Both employed and self-employed taxi drivers can deduct an array of expenses to reduce income tax liability. Self-employed taxi drivers can deduct business expenses on Schedule C, and employed tax drivers can write off unreimbursed expenses on Form 2106.
Mileage expense is one of the most significant expenses a taxi driver incurs. Luckily, it's deductible. One option taxi drivers have is to calculate the actual vehicle expenses they incurred for work, such as gas, registration, insurance, maintenance, repairs, lease payments and depreciation. It can be burdensome to keep track of all these individual expenses, though, and general expenses like registration and insurance have to be allocated based on your business and personal use of the vehicle.
For this reason, many taxi drivers opt to use the IRS standard mileage rate instead. The 2015 IRS rate is 57.5 cents per mile driven for business. Parking fees and toll charges aren't included in the standard rate, so you can write those off separately.
If your employer requires that you purchase a specific uniform for work, you can also write that off as an unreimbursed business expense. To be deductible, though, the uniform must be a required condition of employment and be unsuitable for everyday use. For example, clothes that have the taxi company logo on them would be unsuitable for everyday use, but a generic uniform of black pants and a white polo isn't deductible. Jackson Hewitt notes that both the cost of the uniform and the cost of cleaning and laundering it are deductible.
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Training and Licenses
Any education or training expense you incur to maintain or improve your skills as a taxi driver are deductible. Classes or training you partake in to earn a special license or passenger endorsement also count, and the cost to maintain your license can be written off. Any amounts you pay for tuition, books, registration and materials are deductible. The cost of traveling to the training is deductible as well. If you stay overnight, you can write off hotel costs and half of any meals you purchase.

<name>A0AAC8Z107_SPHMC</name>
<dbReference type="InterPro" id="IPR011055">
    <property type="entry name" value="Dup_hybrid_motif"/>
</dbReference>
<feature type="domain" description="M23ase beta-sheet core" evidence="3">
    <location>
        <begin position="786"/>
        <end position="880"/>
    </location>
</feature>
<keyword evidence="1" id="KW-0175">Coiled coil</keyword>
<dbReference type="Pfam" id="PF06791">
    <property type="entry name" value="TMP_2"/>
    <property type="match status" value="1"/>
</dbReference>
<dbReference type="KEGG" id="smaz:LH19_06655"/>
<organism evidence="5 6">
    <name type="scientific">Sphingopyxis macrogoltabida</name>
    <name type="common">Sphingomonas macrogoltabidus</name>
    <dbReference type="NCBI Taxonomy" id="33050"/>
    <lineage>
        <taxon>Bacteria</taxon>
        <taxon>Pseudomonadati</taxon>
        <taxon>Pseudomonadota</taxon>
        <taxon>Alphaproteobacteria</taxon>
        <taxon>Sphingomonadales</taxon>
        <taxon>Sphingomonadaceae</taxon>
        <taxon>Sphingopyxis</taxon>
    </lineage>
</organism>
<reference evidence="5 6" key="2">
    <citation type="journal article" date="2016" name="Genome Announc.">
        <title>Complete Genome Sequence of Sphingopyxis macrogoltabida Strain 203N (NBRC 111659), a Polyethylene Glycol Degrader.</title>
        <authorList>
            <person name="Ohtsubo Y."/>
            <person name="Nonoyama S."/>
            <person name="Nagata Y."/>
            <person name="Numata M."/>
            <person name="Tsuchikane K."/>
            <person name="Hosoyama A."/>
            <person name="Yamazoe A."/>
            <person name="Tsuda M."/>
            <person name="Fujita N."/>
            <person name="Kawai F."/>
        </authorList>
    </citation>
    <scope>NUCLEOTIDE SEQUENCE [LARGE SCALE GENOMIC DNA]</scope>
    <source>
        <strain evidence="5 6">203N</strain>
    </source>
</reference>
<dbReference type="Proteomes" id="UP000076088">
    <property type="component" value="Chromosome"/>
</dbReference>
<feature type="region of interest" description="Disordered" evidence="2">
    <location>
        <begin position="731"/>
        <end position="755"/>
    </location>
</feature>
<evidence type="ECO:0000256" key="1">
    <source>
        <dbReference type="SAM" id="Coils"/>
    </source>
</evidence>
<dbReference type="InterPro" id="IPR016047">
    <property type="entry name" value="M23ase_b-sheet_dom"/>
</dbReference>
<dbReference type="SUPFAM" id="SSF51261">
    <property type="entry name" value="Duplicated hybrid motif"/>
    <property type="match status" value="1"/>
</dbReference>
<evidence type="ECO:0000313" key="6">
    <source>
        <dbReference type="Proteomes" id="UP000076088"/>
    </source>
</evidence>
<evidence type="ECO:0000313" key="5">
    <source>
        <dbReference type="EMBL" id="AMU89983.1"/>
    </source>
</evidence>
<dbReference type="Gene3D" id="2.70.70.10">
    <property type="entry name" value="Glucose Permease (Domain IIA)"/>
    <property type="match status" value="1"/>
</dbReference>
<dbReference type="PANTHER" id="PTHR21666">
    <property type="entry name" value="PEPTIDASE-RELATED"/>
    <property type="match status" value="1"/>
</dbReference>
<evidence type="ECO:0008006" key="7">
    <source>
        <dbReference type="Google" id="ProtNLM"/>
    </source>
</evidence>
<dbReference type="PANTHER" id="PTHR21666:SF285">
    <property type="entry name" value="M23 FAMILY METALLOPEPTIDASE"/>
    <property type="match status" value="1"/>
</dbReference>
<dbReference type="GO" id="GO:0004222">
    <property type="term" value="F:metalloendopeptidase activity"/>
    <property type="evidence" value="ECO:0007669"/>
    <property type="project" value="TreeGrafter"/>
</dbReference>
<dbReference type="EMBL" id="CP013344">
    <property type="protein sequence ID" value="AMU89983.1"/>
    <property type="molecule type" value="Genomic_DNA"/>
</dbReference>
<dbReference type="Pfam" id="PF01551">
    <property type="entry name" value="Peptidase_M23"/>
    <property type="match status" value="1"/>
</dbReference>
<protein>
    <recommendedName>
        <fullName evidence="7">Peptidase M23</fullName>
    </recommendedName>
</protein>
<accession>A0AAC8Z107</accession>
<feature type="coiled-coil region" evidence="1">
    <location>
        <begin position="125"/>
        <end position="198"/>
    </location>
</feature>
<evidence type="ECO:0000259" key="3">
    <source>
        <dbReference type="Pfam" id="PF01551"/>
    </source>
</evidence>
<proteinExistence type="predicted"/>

Extra Deductions for Self-Employed Drivers
Employed taxi drivers are only allowed to write off specific costs as unreimbursed business expenses. Self-employed drivers, however, can write off any necessary or ordinary cost of doing business. Potential business expenses include:
- Local and state taxes
- Business registration and license fees
- Professional dues
- Rent and utilities expense for part of your home, if you meet the requirements for the home office deduction
- Office expenses
- Supplies for your passengers, like snacks and water
- The cost of cleaning and detailing your taxi
- Advertising, legal and accounting expenses
- Health insurance premiums
- Business insurance premiums